City should make the most of it | In Our Opinion

  • Saturday, January 27, 2018 10:53am
  • Opinion

It was a surprise that should have surprised no one.

At a Bainbridge Island City Council meeting earlier this month, council members approved a six-month moratorium on development.

The building ban — which was not on the agenda — passed on a 6-0 vote. Citing conflicts, Councilwoman Sarah Blossom abstained.

The council enacted the building ban without public notice, but Councilman Ron Peltier, the main sponsor of the moratorium, said that was by design.

Peltier said public knowledge of the impending moratorium could have prompted a rush of applicants, with developers vesting their projects before the ban went into effect.

Pardon us if we’re a bit skeptical on the “rush to the permit counter” claim. While that may have been true many years ago, cities and other jurisdictions have piled on so many application requirements on builders that it’s hard to imagine an applicant showing up with all the mandatory plans, studies and related documents on their first visit to the planning department and walking away with the coveted stamp of a complete application.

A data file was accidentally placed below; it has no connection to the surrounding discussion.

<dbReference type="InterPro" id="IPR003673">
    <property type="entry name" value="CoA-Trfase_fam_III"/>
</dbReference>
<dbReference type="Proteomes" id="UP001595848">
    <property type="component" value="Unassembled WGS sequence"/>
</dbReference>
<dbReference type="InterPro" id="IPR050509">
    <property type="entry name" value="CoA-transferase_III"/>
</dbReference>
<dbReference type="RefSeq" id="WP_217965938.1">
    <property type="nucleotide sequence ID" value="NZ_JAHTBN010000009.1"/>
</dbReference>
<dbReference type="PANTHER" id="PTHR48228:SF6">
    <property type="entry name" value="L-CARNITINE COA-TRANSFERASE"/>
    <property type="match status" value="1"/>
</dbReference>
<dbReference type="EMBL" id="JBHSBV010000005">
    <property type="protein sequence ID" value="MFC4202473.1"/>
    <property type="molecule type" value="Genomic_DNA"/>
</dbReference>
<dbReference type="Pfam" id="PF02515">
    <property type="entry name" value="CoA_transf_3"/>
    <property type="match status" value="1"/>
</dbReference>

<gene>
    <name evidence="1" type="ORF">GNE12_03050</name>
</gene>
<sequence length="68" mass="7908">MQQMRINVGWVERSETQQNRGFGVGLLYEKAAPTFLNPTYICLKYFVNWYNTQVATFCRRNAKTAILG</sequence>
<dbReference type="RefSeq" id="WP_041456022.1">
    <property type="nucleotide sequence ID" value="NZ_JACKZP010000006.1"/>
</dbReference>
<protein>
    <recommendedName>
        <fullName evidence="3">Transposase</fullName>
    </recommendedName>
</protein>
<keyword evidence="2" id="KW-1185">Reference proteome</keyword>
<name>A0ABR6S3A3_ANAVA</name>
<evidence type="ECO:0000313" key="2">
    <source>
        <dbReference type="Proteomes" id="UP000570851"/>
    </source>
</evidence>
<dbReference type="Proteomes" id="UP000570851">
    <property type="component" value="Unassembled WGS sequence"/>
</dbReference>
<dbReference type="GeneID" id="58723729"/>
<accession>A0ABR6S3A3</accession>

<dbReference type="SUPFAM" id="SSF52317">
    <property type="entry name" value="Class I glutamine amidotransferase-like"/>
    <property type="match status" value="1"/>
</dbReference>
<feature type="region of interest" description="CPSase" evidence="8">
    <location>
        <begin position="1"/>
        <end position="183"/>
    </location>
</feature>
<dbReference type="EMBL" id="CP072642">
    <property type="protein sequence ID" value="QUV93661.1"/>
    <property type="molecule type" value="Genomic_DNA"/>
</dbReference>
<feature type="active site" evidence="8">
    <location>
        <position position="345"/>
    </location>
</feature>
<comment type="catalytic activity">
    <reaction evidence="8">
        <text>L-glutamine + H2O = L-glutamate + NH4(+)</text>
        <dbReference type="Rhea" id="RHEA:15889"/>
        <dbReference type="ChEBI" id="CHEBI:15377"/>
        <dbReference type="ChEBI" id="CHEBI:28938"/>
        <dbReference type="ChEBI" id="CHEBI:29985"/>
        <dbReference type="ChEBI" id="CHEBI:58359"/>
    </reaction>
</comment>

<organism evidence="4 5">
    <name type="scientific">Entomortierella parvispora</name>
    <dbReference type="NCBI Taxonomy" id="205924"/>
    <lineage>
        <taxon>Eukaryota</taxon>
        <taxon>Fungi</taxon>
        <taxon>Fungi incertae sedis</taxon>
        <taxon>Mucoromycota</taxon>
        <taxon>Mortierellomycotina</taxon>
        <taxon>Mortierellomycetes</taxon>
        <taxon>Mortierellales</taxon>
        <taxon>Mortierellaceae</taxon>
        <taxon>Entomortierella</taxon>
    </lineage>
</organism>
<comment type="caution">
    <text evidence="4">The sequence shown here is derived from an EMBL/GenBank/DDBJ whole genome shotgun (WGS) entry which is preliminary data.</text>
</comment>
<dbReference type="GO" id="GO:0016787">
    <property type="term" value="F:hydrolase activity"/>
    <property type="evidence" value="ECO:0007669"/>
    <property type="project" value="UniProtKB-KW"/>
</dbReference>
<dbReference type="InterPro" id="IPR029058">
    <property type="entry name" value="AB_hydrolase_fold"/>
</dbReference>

The council, in its ordinance adopting the moratorium, said growth and development are causing “adverse impacts” under the city’s existing regulations and “requires immediate attention by the council and city staff.”

They declared that a “public emergency” existed and so, the ban went into immediate effect.

Make no mistake, this is not a public emergency, but a political one.

Peltier, some readers may recall, proposed a very similar moratorium when he first got on the council two years ago — without success. Now, with new members on the dais, the building ban sailed through.

The moratorium ordinance decries the loss of trees, forests and potential adverse impacts to our island’s water supply given continued development under the city’s existing regulations.

Those concerns are ours, too, but such worries do not a factual basis for a moratorium make.

In one way, at least, the moratorium may serve some good. It will give the city time to revise its heavy-handed rewrite of Bainbridge’s critical areas ordinance, and give city staff more time on the public education end.

The city has failed so far on its public outreach effort on the new rules. Hopefully, staff will use this time-out period to better explain how these far-reaching regulations will impact property owners.

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